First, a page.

Why partnerships may be a magic wand

By Chijioke Agomo, community pharmacist

Although the rising costs of healthcare seem to be the main driving force for change in the NHS, the need to adapt the health service to the changing needs of the population, who are increasingly more health-informed and busier, is another important factor. Since community pharmacists will be required to show their ability to deliver effective services in order to be given greater responsibility in the changing NHS, the impact community pharmacy ownership has on pharmacists’ ability to put together a convincing argument is one that can no longer be ignored. This article discusses how a change in ownership arrangements could create a win-win situation for community pharmacists and their employers.

Graeme Stafford, in his article — using the recent European Court of Justice ruling as a test case — highlighted some of the reasons why the ownership of UK community pharmacies should be restricted to pharmacists. It is important to note, however, that the situation in the UK — where pharmacies do not have to be owned by pharmacists — is not unique. In the US, large multiple pharmacy organisations are in almost full control of the nation’s community pharmacy services, with pharmacists often compelled to work in circumstances that are beyond their control (12- to 16-hour shifts).

Franchise arrangements

In many European countries, for example, Italy and Germany, non-pharmacists are not allowed to own community pharmacy businesses, but the situation is slightly different in countries such as Canada and Sweden, where community pharmacists are often seen working in partnership with large multiple pharmacies through franchise arrangements.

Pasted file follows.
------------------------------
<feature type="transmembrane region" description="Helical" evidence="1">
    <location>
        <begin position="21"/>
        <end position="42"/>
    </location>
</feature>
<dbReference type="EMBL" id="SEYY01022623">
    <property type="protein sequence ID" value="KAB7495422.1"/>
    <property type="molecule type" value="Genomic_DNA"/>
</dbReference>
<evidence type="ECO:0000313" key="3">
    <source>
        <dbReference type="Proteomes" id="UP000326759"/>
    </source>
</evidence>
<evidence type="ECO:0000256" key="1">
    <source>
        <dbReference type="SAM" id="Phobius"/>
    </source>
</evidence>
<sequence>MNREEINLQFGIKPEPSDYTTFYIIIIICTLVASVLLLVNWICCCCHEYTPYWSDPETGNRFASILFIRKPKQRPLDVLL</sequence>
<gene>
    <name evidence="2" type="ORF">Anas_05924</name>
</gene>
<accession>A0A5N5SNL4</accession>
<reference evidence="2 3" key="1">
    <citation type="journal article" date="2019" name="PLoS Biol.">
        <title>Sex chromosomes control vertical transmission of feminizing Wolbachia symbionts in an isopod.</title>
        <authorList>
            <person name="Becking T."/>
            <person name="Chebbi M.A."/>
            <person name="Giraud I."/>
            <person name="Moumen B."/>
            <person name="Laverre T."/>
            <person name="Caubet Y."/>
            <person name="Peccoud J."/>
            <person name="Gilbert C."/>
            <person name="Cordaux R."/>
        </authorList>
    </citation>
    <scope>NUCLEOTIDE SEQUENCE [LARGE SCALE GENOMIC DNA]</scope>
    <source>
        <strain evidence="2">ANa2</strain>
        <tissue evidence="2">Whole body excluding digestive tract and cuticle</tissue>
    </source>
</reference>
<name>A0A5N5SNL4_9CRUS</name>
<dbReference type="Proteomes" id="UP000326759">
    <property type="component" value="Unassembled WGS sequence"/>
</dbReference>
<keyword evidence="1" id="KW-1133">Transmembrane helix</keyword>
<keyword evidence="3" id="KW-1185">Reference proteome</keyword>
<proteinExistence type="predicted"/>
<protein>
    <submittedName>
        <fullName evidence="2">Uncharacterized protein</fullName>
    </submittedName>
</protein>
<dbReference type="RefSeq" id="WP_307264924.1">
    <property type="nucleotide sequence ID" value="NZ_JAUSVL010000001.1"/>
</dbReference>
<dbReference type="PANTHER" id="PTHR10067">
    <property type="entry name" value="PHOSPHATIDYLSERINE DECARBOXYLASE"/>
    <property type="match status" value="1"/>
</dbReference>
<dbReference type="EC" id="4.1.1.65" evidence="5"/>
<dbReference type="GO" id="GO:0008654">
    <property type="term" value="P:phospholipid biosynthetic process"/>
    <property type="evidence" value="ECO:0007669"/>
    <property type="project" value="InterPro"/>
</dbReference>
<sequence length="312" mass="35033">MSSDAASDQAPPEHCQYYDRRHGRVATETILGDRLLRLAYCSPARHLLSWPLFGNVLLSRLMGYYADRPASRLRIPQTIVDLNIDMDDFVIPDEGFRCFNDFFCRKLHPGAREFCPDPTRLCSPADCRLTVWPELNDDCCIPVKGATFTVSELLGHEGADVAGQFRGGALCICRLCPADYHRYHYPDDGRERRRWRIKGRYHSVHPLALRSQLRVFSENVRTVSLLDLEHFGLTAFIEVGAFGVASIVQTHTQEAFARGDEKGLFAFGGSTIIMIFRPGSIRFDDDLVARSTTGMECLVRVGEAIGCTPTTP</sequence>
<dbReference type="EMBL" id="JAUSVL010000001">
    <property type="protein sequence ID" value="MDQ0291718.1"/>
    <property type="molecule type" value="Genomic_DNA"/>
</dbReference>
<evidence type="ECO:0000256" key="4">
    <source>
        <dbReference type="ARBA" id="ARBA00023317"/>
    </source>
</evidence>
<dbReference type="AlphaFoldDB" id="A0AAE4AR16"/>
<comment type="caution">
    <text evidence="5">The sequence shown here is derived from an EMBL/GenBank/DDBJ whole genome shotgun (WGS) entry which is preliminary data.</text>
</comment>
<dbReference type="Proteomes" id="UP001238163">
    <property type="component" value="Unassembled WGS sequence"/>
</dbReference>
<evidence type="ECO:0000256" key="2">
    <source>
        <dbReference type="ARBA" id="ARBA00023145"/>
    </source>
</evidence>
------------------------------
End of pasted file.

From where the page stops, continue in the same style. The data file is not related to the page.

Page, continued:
Whereas the franchise arrangement in Canada (eg, with Rexall Pharmacies) seems to be driven by a business need within that country, the situation in ­Sweden is backed by a law that expects pharmacists to have considerable shares in community pharmacy practices. In both cases, the franchise arrangement allows the pharmacist (franchisee) to run the pharmacy business almost as an owner by developing a business plan as well as managing the pharmacy, while the company owning/controlling the rights to grant franchises (franchiser) concentrates on other areas of support such as branding, stocks and infrastructure. The present business-oriented pharmacy arrangement allows businesses to acquire as many pharmacies as they can which can later be sold off to the highest bidder, irrespective of whether the new owner is a pharmacist or not. Although this practice makes good business sense for the investor, it may be detrimental to a profession that wants to play a pivotal role in health care.

What is the situation regarding independent community pharmacies (in my opinion, the only hope left for the profession)? One might expect many independent owners to encourage their children to study pharmacy as well, as used to be the case and still is in many  professions. Often, the contrary applies, however, as many parents may not want their children to face the same level of pressure and diminishing income they are facing themselves, with their pharmacies ending up in the hands of large multiple organisations, which are usually the highest bidders.